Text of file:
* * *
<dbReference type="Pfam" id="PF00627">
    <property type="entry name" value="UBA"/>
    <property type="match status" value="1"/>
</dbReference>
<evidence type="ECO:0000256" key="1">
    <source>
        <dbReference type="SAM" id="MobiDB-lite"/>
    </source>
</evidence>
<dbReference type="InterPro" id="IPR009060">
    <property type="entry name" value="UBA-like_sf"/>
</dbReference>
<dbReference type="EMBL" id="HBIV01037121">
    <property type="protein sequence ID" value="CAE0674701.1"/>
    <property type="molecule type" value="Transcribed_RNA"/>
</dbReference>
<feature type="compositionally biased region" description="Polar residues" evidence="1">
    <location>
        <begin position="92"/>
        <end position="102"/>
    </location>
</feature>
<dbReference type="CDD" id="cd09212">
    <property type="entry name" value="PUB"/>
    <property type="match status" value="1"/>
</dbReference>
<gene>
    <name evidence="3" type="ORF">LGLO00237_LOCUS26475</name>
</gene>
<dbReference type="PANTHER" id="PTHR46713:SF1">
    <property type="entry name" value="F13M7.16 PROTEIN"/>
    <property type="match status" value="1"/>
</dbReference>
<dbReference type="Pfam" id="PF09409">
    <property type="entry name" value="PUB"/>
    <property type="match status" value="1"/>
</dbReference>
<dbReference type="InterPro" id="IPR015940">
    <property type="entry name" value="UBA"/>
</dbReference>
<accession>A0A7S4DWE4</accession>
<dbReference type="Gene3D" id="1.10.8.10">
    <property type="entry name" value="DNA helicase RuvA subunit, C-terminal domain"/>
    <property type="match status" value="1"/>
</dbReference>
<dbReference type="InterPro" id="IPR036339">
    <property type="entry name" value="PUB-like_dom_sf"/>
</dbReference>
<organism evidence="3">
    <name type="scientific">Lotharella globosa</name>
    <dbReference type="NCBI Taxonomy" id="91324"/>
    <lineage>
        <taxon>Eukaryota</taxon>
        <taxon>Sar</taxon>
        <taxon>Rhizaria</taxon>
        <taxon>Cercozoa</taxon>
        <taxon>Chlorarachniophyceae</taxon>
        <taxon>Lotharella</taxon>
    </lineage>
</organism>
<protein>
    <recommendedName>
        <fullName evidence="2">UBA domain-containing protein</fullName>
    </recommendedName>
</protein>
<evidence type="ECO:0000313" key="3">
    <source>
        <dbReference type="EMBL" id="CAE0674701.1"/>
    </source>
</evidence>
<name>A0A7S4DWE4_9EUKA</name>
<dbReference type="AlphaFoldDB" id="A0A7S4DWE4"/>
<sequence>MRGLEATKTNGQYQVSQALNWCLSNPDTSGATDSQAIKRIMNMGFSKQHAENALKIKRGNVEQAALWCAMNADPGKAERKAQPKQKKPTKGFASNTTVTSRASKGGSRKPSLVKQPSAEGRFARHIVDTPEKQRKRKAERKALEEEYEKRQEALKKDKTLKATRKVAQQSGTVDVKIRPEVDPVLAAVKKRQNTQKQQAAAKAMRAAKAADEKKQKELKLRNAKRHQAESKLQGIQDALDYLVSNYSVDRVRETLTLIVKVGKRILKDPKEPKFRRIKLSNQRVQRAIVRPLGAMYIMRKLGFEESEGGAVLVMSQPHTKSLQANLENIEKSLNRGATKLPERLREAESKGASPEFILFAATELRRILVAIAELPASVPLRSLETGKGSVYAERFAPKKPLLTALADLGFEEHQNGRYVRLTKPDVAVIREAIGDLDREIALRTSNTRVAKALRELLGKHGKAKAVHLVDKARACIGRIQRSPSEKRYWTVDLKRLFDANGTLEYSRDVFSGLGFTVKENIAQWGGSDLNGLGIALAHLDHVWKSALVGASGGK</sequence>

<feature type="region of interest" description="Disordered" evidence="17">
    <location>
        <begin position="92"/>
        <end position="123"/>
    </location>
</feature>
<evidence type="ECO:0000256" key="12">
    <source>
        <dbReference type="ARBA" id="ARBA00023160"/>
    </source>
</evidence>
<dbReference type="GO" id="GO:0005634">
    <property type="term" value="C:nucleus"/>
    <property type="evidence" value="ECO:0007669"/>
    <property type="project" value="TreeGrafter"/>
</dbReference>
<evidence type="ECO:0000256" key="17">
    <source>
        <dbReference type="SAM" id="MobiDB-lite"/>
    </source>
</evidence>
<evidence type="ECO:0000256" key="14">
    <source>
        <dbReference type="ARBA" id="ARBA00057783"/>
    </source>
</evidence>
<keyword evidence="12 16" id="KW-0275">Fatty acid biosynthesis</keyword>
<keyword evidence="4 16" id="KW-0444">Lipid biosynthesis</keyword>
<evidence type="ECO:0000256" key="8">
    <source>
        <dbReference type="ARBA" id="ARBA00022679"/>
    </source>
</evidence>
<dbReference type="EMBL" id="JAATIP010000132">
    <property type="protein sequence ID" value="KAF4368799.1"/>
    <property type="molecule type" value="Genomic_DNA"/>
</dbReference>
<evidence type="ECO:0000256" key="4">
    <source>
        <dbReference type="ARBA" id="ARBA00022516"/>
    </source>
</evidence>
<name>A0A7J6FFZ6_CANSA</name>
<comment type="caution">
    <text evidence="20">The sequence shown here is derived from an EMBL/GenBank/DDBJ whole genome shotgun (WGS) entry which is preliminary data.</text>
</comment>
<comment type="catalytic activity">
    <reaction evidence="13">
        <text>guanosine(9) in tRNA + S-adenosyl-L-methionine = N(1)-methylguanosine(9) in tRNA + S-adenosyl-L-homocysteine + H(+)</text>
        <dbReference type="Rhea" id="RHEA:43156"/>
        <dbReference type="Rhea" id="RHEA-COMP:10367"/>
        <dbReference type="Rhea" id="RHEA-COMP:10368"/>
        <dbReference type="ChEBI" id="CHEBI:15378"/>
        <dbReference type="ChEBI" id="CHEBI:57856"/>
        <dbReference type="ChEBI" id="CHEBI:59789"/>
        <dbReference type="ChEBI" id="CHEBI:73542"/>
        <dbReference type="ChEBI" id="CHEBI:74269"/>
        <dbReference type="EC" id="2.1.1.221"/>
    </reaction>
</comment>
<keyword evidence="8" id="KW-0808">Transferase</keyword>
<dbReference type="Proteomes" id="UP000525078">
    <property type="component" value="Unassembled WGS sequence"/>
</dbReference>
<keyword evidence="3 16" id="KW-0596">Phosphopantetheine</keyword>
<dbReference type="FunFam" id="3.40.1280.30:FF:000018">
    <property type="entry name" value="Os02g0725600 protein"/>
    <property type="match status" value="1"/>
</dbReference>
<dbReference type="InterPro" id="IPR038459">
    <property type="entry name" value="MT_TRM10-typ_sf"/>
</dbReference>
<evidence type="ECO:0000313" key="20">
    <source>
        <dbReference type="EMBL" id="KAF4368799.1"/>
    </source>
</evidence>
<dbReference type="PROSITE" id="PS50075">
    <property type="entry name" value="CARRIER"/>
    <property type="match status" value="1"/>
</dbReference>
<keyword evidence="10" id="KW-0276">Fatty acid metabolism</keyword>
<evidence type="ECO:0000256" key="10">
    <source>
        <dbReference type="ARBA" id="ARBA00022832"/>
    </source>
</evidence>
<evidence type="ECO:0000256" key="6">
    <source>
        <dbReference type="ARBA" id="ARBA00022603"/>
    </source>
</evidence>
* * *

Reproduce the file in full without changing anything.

<dbReference type="Pfam" id="PF00627">
    <property type="entry name" value="UBA"/>
    <property type="match status" value="1"/>
</dbReference>
<evidence type="ECO:0000256" key="1">
    <source>
        <dbReference type="SAM" id="MobiDB-lite"/>
    </source>
</evidence>
<dbReference type="InterPro" id="IPR009060">
    <property type="entry name" value="UBA-like_sf"/>
</dbReference>
<dbReference type="EMBL" id="HBIV01037121">
    <property type="protein sequence ID" value="CAE0674701.1"/>
    <property type="molecule type" value="Transcribed_RNA"/>
</dbReference>
<feature type="compositionally biased region" description="Polar residues" evidence="1">
    <location>
        <begin position="92"/>
        <end position="102"/>
    </location>
</feature>
<dbReference type="CDD" id="cd09212">
    <property type="entry name" value="PUB"/>
    <property type="match status" value="1"/>
</dbReference>
<gene>
    <name evidence="3" type="ORF">LGLO00237_LOCUS26475</name>
</gene>
<dbReference type="PANTHER" id="PTHR46713:SF1">
    <property type="entry name" value="F13M7.16 PROTEIN"/>
    <property type="match status" value="1"/>
</dbReference>
<dbReference type="Pfam" id="PF09409">
    <property type="entry name" value="PUB"/>
    <property type="match status" value="1"/>
</dbReference>
<dbReference type="InterPro" id="IPR015940">
    <property type="entry name" value="UBA"/>
</dbReference>
<accession>A0A7S4DWE4</accession>
<dbReference type="Gene3D" id="1.10.8.10">
    <property type="entry name" value="DNA helicase RuvA subunit, C-terminal domain"/>
    <property type="match status" value="1"/>
</dbReference>
<dbReference type="InterPro" id="IPR036339">
    <property type="entry name" value="PUB-like_dom_sf"/>
</dbReference>
<organism evidence="3">
    <name type="scientific">Lotharella globosa</name>
    <dbReference type="NCBI Taxonomy" id="91324"/>
    <lineage>
        <taxon>Eukaryota</taxon>
        <taxon>Sar</taxon>
        <taxon>Rhizaria</taxon>
        <taxon>Cercozoa</taxon>
        <taxon>Chlorarachniophyceae</taxon>
        <taxon>Lotharella</taxon>
    </lineage>
</organism>
<protein>
    <recommendedName>
        <fullName evidence="2">UBA domain-containing protein</fullName>
    </recommendedName>
</protein>
<evidence type="ECO:0000313" key="3">
    <source>
        <dbReference type="EMBL" id="CAE0674701.1"/>
    </source>
</evidence>
<name>A0A7S4DWE4_9EUKA</name>
<dbReference type="AlphaFoldDB" id="A0A7S4DWE4"/>
<sequence>MRGLEATKTNGQYQVSQALNWCLSNPDTSGATDSQAIKRIMNMGFSKQHAENALKIKRGNVEQAALWCAMNADPGKAERKAQPKQKKPTKGFASNTTVTSRASKGGSRKPSLVKQPSAEGRFARHIVDTPEKQRKRKAERKALEEEYEKRQEALKKDKTLKATRKVAQQSGTVDVKIRPEVDPVLAAVKKRQNTQKQQAAAKAMRAAKAADEKKQKELKLRNAKRHQAESKLQGIQDALDYLVSNYSVDRVRETLTLIVKVGKRILKDPKEPKFRRIKLSNQRVQRAIVRPLGAMYIMRKLGFEESEGGAVLVMSQPHTKSLQANLENIEKSLNRGATKLPERLREAESKGASPEFILFAATELRRILVAIAELPASVPLRSLETGKGSVYAERFAPKKPLLTALADLGFEEHQNGRYVRLTKPDVAVIREAIGDLDREIALRTSNTRVAKALRELLGKHGKAKAVHLVDKARACIGRIQRSPSEKRYWTVDLKRLFDANGTLEYSRDVFSGLGFTVKENIAQWGGSDLNGLGIALAHLDHVWKSALVGASGGK</sequence>

<feature type="region of interest" description="Disordered" evidence="17">
    <location>
        <begin position="92"/>
        <end position="123"/>
    </location>
</feature>
<evidence type="ECO:0000256" key="12">
    <source>
        <dbReference type="ARBA" id="ARBA00023160"/>
    </source>
</evidence>
<dbReference type="GO" id="GO:0005634">
    <property type="term" value="C:nucleus"/>
    <property type="evidence" value="ECO:0007669"/>
    <property type="project" value="TreeGrafter"/>
</dbReference>
<evidence type="ECO:0000256" key="17">
    <source>
        <dbReference type="SAM" id="MobiDB-lite"/>
    </source>
</evidence>
<evidence type="ECO:0000256" key="14">
    <source>
        <dbReference type="ARBA" id="ARBA00057783"/>
    </source>
</evidence>
<keyword evidence="12 16" id="KW-0275">Fatty acid biosynthesis</keyword>
<keyword evidence="4 16" id="KW-0444">Lipid biosynthesis</keyword>
<evidence type="ECO:0000256" key="8">
    <source>
        <dbReference type="ARBA" id="ARBA00022679"/>
    </source>
</evidence>
<dbReference type="EMBL" id="JAATIP010000132">
    <property type="protein sequence ID" value="KAF4368799.1"/>
    <property type="molecule type" value="Genomic_DNA"/>
</dbReference>
<evidence type="ECO:0000256" key="4">
    <source>
        <dbReference type="ARBA" id="ARBA00022516"/>
    </source>
</evidence>
<name>A0A7J6FFZ6_CANSA</name>
<comment type="caution">
    <text evidence="20">The sequence shown here is derived from an EMBL/GenBank/DDBJ whole genome shotgun (WGS) entry which is preliminary data.</text>
</comment>
<comment type="catalytic activity">
    <reaction evidence="13">
        <text>guanosine(9) in tRNA + S-adenosyl-L-methionine = N(1)-methylguanosine(9) in tRNA + S-adenosyl-L-homocysteine + H(+)</text>
        <dbReference type="Rhea" id="RHEA:43156"/>
        <dbReference type="Rhea" id="RHEA-COMP:10367"/>
        <dbReference type="Rhea" id="RHEA-COMP:10368"/>
        <dbReference type="ChEBI" id="CHEBI:15378"/>
        <dbReference type="ChEBI" id="CHEBI:57856"/>
        <dbReference type="ChEBI" id="CHEBI:59789"/>
        <dbReference type="ChEBI" id="CHEBI:73542"/>
        <dbReference type="ChEBI" id="CHEBI:74269"/>
        <dbReference type="EC" id="2.1.1.221"/>
    </reaction>
</comment>
<keyword evidence="8" id="KW-0808">Transferase</keyword>
<dbReference type="Proteomes" id="UP000525078">
    <property type="component" value="Unassembled WGS sequence"/>
</dbReference>
<keyword evidence="3 16" id="KW-0596">Phosphopantetheine</keyword>
<dbReference type="FunFam" id="3.40.1280.30:FF:000018">
    <property type="entry name" value="Os02g0725600 protein"/>
    <property type="match status" value="1"/>
</dbReference>
<dbReference type="InterPro" id="IPR038459">
    <property type="entry name" value="MT_TRM10-typ_sf"/>
</dbReference>
<evidence type="ECO:0000313" key="20">
    <source>
        <dbReference type="EMBL" id="KAF4368799.1"/>
    </source>
</evidence>
<dbReference type="PROSITE" id="PS50075">
    <property type="entry name" value="CARRIER"/>
    <property type="match status" value="1"/>
</dbReference>
<keyword evidence="10" id="KW-0276">Fatty acid metabolism</keyword>
<evidence type="ECO:0000256" key="10">
    <source>
        <dbReference type="ARBA" id="ARBA00022832"/>
    </source>
</evidence>
<evidence type="ECO:0000256" key="6">
    <source>
        <dbReference type="ARBA" id="ARBA00022603"/>
    </source>
</evidence>